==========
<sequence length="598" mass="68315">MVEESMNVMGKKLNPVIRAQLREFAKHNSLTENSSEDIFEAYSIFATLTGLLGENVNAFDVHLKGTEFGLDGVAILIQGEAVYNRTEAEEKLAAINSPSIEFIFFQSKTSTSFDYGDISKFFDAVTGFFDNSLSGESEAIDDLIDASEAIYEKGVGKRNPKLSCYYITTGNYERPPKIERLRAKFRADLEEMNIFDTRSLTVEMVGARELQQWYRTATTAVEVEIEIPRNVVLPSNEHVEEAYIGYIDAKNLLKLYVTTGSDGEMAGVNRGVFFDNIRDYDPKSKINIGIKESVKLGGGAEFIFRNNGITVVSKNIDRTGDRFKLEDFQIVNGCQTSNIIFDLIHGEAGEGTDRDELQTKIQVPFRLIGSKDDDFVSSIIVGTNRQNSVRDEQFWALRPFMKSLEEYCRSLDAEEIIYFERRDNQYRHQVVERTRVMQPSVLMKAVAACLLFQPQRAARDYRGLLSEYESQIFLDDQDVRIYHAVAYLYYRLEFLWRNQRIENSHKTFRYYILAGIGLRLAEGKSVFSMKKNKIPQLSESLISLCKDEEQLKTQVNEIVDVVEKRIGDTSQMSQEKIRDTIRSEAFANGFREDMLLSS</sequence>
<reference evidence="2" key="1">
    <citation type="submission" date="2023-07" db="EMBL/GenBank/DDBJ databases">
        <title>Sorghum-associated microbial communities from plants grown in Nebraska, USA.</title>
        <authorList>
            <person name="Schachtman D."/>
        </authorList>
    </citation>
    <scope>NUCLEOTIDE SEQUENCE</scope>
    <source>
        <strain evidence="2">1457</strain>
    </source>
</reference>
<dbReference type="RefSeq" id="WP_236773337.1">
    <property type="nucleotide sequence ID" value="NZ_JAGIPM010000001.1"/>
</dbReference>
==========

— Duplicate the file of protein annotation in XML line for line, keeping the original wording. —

<sequence length="598" mass="68315">MVEESMNVMGKKLNPVIRAQLREFAKHNSLTENSSEDIFEAYSIFATLTGLLGENVNAFDVHLKGTEFGLDGVAILIQGEAVYNRTEAEEKLAAINSPSIEFIFFQSKTSTSFDYGDISKFFDAVTGFFDNSLSGESEAIDDLIDASEAIYEKGVGKRNPKLSCYYITTGNYERPPKIERLRAKFRADLEEMNIFDTRSLTVEMVGARELQQWYRTATTAVEVEIEIPRNVVLPSNEHVEEAYIGYIDAKNLLKLYVTTGSDGEMAGVNRGVFFDNIRDYDPKSKINIGIKESVKLGGGAEFIFRNNGITVVSKNIDRTGDRFKLEDFQIVNGCQTSNIIFDLIHGEAGEGTDRDELQTKIQVPFRLIGSKDDDFVSSIIVGTNRQNSVRDEQFWALRPFMKSLEEYCRSLDAEEIIYFERRDNQYRHQVVERTRVMQPSVLMKAVAACLLFQPQRAARDYRGLLSEYESQIFLDDQDVRIYHAVAYLYYRLEFLWRNQRIENSHKTFRYYILAGIGLRLAEGKSVFSMKKNKIPQLSESLISLCKDEEQLKTQVNEIVDVVEKRIGDTSQMSQEKIRDTIRSEAFANGFREDMLLSS</sequence>
<reference evidence="2" key="1">
    <citation type="submission" date="2023-07" db="EMBL/GenBank/DDBJ databases">
        <title>Sorghum-associated microbial communities from plants grown in Nebraska, USA.</title>
        <authorList>
            <person name="Schachtman D."/>
        </authorList>
    </citation>
    <scope>NUCLEOTIDE SEQUENCE</scope>
    <source>
        <strain evidence="2">1457</strain>
    </source>
</reference>
<dbReference type="RefSeq" id="WP_236773337.1">
    <property type="nucleotide sequence ID" value="NZ_JAGIPM010000001.1"/>
</dbReference>